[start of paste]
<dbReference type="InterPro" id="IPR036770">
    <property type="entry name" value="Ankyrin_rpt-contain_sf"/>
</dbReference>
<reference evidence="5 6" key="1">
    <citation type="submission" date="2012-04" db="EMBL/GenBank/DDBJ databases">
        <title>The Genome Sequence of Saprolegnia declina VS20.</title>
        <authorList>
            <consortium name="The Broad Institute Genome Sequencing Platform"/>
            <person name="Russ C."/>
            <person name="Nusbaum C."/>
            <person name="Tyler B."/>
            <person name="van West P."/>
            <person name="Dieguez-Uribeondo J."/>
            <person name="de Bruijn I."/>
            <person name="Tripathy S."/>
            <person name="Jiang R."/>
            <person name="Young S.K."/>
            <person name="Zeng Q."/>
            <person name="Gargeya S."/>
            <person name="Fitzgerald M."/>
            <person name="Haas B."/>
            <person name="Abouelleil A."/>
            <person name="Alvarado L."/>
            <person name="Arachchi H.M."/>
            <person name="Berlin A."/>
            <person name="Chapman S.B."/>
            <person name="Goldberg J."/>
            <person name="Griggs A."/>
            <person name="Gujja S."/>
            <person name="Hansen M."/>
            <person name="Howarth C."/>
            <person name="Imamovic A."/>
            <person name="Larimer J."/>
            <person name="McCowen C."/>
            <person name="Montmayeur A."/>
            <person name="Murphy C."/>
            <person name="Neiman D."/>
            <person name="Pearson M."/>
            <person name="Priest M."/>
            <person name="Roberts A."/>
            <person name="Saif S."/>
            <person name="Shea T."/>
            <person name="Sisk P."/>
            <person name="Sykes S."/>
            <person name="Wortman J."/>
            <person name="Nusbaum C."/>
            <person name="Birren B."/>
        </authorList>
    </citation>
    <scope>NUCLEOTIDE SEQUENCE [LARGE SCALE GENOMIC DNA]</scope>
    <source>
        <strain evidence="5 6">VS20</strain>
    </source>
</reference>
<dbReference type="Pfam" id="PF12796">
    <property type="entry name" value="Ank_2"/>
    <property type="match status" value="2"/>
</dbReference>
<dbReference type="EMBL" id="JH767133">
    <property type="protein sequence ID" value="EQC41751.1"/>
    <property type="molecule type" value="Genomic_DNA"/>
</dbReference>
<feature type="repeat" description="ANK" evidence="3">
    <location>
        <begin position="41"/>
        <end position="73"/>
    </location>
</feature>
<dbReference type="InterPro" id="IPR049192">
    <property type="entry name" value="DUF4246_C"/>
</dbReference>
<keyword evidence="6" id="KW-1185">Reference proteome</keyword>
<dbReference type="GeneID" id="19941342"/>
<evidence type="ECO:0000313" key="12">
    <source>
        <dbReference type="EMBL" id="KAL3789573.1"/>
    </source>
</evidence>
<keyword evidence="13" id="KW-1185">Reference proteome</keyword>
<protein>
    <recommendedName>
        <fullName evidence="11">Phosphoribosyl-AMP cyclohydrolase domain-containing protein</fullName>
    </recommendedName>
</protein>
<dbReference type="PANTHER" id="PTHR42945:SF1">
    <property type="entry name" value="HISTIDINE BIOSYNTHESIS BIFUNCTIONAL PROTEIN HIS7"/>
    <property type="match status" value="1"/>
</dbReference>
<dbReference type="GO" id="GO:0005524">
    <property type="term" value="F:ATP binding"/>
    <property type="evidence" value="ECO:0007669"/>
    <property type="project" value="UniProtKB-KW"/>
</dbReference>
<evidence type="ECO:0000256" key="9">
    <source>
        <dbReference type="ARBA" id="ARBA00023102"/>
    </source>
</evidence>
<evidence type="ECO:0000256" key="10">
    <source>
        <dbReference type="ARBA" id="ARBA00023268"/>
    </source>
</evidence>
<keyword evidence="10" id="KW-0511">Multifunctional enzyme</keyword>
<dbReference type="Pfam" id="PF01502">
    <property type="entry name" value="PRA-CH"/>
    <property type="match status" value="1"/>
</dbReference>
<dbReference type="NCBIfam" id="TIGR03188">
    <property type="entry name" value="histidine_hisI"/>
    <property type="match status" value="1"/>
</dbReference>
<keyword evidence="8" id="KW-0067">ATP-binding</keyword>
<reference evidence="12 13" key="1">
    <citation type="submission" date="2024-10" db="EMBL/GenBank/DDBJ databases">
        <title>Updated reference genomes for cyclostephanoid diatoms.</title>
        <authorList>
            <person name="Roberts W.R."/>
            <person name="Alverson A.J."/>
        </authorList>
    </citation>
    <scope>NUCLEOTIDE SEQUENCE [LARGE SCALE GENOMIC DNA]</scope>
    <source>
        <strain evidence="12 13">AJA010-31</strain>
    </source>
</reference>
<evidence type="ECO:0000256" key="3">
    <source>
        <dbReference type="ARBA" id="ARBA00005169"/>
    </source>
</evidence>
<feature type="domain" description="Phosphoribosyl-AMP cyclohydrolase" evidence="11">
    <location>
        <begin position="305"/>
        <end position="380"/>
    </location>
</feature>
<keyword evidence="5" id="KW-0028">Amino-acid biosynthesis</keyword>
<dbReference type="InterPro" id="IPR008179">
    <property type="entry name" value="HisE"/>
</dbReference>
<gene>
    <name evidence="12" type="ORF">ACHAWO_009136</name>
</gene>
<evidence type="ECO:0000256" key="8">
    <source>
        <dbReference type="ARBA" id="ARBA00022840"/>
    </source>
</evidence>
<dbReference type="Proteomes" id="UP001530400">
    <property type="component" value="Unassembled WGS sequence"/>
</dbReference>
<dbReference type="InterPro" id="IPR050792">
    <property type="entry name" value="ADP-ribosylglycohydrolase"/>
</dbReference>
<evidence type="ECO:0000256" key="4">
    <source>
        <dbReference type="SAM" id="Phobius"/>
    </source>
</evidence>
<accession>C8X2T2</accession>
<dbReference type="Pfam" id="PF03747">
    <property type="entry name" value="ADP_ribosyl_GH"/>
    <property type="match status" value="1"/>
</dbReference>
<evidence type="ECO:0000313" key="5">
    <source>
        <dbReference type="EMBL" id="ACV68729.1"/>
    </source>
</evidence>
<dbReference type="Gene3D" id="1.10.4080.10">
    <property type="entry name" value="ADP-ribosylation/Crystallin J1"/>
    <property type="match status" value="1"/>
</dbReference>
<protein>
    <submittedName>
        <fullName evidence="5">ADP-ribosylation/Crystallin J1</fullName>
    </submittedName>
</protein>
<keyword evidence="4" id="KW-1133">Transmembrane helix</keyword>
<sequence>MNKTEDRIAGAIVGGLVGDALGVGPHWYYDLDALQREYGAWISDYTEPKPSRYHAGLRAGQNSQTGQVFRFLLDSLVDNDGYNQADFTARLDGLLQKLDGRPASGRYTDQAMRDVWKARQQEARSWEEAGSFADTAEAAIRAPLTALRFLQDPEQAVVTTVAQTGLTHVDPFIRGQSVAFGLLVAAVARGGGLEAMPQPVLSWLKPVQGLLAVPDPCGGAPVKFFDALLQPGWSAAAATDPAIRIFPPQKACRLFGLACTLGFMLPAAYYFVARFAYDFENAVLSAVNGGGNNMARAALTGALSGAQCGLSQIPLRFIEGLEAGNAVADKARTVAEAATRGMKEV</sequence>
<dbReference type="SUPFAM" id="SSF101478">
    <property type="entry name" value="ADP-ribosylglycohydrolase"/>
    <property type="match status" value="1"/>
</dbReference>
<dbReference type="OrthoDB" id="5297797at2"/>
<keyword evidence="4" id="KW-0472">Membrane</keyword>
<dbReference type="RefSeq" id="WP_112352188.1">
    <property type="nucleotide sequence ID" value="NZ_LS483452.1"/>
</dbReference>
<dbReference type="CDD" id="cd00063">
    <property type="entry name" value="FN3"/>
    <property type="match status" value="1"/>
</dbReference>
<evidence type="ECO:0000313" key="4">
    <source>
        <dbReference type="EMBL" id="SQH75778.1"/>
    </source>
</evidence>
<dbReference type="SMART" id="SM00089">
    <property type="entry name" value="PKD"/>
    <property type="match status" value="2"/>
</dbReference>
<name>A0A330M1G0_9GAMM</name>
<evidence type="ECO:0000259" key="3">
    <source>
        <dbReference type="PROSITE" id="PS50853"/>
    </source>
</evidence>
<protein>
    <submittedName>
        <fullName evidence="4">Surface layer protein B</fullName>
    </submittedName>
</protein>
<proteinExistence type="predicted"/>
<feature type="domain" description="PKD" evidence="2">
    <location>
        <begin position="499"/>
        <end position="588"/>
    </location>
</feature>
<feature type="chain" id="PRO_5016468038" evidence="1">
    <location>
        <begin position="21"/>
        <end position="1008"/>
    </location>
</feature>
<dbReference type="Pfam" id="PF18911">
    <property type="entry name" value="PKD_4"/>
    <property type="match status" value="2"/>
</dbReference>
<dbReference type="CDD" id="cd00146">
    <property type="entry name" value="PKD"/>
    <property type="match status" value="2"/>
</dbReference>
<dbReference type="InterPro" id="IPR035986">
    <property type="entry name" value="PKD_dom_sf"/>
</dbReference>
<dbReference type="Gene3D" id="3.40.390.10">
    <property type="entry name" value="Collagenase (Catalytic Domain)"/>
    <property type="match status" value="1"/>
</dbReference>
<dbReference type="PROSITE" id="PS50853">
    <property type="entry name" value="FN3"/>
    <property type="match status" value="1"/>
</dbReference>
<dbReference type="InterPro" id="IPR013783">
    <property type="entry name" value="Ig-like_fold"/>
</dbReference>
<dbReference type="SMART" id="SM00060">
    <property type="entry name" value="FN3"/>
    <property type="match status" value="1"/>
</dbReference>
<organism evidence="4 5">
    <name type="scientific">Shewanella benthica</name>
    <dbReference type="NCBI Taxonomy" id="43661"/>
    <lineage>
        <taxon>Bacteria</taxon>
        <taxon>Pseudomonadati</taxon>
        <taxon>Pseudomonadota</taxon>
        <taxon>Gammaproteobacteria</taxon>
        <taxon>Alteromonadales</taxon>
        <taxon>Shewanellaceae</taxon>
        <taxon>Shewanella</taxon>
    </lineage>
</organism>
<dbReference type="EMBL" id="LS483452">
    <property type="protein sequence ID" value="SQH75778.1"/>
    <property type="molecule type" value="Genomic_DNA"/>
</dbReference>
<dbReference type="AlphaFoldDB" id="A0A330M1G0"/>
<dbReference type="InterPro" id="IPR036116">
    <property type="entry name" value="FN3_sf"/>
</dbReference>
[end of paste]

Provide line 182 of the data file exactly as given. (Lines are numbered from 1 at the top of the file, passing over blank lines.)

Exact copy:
<dbReference type="SUPFAM" id="SSF101478">